If this lack of action on the part of the US over the last 8 years is not viewed as “neglect,” then I do not know what does.

    I wait, with hope, to see if the Obama team and Obama himself are able to construct a dialogue to overcome these years of neglect with both action, and a rationale that makes the result both politically viable for Israel as well as reducing any shouts of victory on the Arab side for such action. I would suggest and hope that he is indeed someone willing to do the “right thing” and not let his re-election plans tarnish his thinking. It will certainly not be easy.

  • 4 Cindi // Jan 18, 2009 at 7:27 pm

    Obama can solve this problem so why wouldn’t he?

  • 5 Y. Ben-David // Jan 18, 2009 at 7:38 pm

    Bob-
    The Arab/Israeli conflict has nothing to do with the settlements in Judea/Samaria. There were massive outbreaks of Arab violence or wars in 1920, 1920, 1929, 1936-9, 1947-8, 1956 and 1967…all of these before Israel came into control of Judea/Samaria/Gaza. The suicide bomber war of 2000 and the current Gaza War started when governments committed to withdrawal from almost all of Judea/Samaria were in power and offers of this withdrawal were on the table. All the Arab have to do is say “yes” and the settlements will go. But they won’t say yes, because they consider Tel Aviv to be an “illegal settlement”, they consider myself, in addition to Gershon and lowest prices for viagra Haim to be “illegal settlers” (we are all immigrants to Israel) and they intend to keep up the struggle until the state of Israel is eradicated (G-d forbid). Sure they make what seem to be a series of “reasonable” demands and expression of grievances and say things like “there won’t be peace unless the settlements go”, but this statement does NOT mean, according to the rules of logic, that there will be peace if they do go. HAMAS says all of this explicitly whereas FATAH and other “moderates” like the Egyptians cloak their extremism in amiguous statements like the examples I gave.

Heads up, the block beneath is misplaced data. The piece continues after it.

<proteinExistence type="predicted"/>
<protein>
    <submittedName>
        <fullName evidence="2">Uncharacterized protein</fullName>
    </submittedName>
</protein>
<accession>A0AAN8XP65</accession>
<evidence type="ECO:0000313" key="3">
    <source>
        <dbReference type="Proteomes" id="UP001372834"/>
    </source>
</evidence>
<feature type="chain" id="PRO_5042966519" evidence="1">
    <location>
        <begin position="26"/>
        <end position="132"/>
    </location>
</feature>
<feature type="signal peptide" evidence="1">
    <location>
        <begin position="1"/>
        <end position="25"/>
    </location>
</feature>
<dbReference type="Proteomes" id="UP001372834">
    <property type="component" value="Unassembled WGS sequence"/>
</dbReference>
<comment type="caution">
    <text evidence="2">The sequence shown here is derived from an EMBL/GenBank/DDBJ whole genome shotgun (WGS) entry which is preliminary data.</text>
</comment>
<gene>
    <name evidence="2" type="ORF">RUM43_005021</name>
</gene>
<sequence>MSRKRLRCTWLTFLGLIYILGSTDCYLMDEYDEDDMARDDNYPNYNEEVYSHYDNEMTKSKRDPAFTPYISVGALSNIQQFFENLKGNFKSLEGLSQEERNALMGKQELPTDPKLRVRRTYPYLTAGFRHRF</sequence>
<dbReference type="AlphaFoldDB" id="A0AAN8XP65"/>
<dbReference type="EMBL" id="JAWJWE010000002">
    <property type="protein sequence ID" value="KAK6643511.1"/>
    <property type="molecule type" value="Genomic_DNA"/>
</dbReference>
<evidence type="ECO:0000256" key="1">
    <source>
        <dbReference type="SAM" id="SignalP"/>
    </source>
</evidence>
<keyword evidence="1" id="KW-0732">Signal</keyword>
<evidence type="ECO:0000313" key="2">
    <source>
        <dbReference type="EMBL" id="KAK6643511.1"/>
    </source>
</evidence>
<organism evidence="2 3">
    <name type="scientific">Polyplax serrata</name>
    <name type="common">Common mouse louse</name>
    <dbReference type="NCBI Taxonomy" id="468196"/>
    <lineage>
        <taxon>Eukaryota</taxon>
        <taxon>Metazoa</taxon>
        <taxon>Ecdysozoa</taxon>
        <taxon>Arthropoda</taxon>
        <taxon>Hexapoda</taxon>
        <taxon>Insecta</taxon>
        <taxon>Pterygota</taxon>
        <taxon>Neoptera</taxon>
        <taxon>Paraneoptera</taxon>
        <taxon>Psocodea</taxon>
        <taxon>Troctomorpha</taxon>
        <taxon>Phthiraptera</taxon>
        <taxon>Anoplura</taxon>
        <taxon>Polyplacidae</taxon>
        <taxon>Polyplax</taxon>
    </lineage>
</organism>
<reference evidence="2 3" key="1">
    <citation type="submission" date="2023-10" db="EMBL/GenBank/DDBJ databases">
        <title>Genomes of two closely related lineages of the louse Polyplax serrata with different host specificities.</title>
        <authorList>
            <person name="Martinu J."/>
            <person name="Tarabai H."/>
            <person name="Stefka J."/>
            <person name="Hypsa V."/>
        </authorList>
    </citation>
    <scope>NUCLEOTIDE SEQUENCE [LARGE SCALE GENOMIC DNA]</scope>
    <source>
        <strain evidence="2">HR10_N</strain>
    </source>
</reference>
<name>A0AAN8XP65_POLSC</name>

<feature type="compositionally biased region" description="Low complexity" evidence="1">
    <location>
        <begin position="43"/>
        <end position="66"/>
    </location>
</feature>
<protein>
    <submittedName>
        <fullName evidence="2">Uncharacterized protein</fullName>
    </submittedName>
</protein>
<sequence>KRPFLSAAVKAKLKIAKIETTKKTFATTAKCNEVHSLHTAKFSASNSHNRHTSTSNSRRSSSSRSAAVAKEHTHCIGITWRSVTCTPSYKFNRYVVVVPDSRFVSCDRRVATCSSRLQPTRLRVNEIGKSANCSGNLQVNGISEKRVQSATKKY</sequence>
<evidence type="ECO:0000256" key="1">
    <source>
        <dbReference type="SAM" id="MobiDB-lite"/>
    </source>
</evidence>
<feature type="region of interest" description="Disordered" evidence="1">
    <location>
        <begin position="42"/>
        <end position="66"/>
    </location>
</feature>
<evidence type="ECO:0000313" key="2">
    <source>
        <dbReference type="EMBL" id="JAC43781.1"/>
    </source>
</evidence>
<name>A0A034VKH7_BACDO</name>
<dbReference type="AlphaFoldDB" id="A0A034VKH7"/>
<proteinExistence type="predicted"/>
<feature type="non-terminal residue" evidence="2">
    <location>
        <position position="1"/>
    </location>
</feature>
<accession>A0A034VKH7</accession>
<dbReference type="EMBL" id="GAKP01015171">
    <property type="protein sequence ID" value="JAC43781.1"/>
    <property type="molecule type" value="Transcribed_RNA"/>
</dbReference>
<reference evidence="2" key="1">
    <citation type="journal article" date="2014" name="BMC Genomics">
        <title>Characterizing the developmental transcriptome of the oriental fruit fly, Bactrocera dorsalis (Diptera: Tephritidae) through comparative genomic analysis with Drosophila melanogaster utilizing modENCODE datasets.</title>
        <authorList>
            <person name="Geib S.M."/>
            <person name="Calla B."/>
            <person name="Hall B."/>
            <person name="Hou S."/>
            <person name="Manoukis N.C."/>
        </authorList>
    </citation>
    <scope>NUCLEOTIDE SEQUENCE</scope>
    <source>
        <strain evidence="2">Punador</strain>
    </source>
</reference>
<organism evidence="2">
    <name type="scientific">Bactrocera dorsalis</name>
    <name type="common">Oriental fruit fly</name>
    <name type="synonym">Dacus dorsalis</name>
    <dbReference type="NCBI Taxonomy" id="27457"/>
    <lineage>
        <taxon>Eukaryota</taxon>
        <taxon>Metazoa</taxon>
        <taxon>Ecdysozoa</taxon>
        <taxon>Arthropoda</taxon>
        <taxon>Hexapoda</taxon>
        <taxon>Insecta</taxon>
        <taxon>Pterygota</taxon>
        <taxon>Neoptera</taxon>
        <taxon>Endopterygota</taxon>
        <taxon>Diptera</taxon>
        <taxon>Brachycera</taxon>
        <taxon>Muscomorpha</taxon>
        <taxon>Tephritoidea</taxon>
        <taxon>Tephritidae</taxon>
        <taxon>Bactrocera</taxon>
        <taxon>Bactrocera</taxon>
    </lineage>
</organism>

This is what Obama is up against. There is no possibility of a contractual peace agreement ending the conflict…the only solution is a gradual awakening on the part of the Arabs that Israel is not going to disappear and so Israel must stop grovelling and offering endless territorial concessions in order for the Arabs to finally realize this.

  • 6 Clif // Jan 18, 2009 at 7:52 pm